June 1 (UPI) -- An antifungal medication commonly prescribed to treat toenail infections helped eliminate dormant cells within bowel tumors in mice.
Researchers at the Cancer Research UK Cambridge Institute found that itraconazole effectively halts the growth and progression of certain types of colorectal cancer. Their findings were published Thursday in the Journal of Experimental Medicine.
"This innovative study has taken a step toward addressing one of the biggest challenges in cancer research," Dr. Greg Hannon, director of the institute, said in a press release. "Tumors are made up of many different types of cancer cells, which can evolve separately and respond to treatments differently."
Colorectal cancer of the colon and rectum is the second leading cancer killer in the United States with 51,651 fatalities in 2014, according to the Centers for Disease Control and Prevention. Also, 139,992 people in the United States were diagnosed with colorectal cancer.
"We've targeted a type of cell that lies asleep within bowel tumors, remaining unresponsive to treatment and putting the patient at risk of their cancer coming back," said co-lead author Simon Buczack, a clinician scientist at the British cancer institute.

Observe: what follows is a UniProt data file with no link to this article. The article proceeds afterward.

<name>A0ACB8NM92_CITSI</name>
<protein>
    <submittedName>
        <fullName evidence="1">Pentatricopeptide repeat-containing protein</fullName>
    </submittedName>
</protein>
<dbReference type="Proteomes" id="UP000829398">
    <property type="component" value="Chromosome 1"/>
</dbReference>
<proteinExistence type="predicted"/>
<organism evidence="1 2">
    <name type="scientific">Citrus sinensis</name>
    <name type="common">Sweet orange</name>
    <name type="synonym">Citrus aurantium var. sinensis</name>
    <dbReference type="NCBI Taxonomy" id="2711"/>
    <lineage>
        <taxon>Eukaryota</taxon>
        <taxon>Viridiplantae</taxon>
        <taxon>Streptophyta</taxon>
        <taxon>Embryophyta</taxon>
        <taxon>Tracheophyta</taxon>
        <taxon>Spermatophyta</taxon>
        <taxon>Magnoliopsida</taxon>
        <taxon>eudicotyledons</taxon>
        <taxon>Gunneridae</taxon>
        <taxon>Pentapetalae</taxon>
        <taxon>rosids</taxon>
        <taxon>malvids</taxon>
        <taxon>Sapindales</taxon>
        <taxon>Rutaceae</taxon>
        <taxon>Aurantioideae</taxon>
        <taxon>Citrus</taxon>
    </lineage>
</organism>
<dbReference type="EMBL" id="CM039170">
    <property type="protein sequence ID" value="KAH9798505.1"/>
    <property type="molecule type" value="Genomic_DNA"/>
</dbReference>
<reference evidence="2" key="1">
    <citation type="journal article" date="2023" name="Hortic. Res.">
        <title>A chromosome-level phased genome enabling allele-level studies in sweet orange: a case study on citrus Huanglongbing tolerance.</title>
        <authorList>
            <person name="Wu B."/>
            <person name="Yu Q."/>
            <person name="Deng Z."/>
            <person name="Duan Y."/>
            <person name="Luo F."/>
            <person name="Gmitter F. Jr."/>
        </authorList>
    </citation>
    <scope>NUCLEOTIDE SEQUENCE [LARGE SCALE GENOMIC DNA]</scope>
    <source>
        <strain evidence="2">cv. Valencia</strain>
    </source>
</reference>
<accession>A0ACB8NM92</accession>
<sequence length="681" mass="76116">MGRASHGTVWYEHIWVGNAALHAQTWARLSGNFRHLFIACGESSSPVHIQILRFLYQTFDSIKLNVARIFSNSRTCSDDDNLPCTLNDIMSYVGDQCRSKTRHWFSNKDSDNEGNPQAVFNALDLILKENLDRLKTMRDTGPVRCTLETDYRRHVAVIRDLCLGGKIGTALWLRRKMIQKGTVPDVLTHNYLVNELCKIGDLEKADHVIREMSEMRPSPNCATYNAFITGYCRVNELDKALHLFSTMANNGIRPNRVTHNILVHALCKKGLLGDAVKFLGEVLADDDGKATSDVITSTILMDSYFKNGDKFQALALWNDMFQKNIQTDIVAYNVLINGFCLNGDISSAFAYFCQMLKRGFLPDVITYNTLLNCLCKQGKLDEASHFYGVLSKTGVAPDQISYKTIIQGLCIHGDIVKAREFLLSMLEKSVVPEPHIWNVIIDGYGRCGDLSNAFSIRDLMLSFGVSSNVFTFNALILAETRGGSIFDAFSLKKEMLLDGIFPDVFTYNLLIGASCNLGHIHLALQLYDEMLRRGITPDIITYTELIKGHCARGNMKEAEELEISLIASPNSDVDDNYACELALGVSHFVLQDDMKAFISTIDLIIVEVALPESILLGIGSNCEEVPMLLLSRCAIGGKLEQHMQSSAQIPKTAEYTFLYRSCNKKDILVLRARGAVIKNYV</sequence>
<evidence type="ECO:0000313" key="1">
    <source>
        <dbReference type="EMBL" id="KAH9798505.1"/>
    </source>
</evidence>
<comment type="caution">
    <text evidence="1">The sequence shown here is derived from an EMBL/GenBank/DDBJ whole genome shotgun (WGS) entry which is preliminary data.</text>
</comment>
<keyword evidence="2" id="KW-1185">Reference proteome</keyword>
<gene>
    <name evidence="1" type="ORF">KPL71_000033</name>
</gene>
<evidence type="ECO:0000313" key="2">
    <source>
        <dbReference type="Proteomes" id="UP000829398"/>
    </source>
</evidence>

These "sleeping" cells are resistant to drugs, including chemotherapy, and can later awaken after treatment has finished and lead to the tumors regrowing.
The researchers characterized the molecular nature of dormant bowel cancer cells, identifying two key pathways* involved in cell dormancy.
They tested different drugs targeting these pathways in mice with bowel tumors.
They found itraconazole blocked signals from a pathway called Wnt, which in involved in the growth and spread of many cancers. With the treatment, dormant cells disappeared and the tumor stopped growing.
"What's interesting is that this drug seems to kick both dormant and non-dormant cells into action," Buczacki said. "It forces cells back into a short cycle of growth before slamming on an irreversible 'stop' button, entering a permanent standstill that's known as senescence."
The researchers hope to set up a clinical trial to test the drug on humans with advanced bowel cancer. They also want to know whether the drug could be more effective with other treatments, including chemotherapy.
"The presence of drug-resistant, dormant tumor cells is a problem in many types of cancer," Hannon said. "If we find ways to target these cells in bowel cancer, it might provide insights into tackling the problem of dormant tumor cells more broadly."
On Wednesday, American Cancer Society changed its recommendation for colorectal cancer screenings, saying adults should begin them at age 45 -- not 50, as previously advised.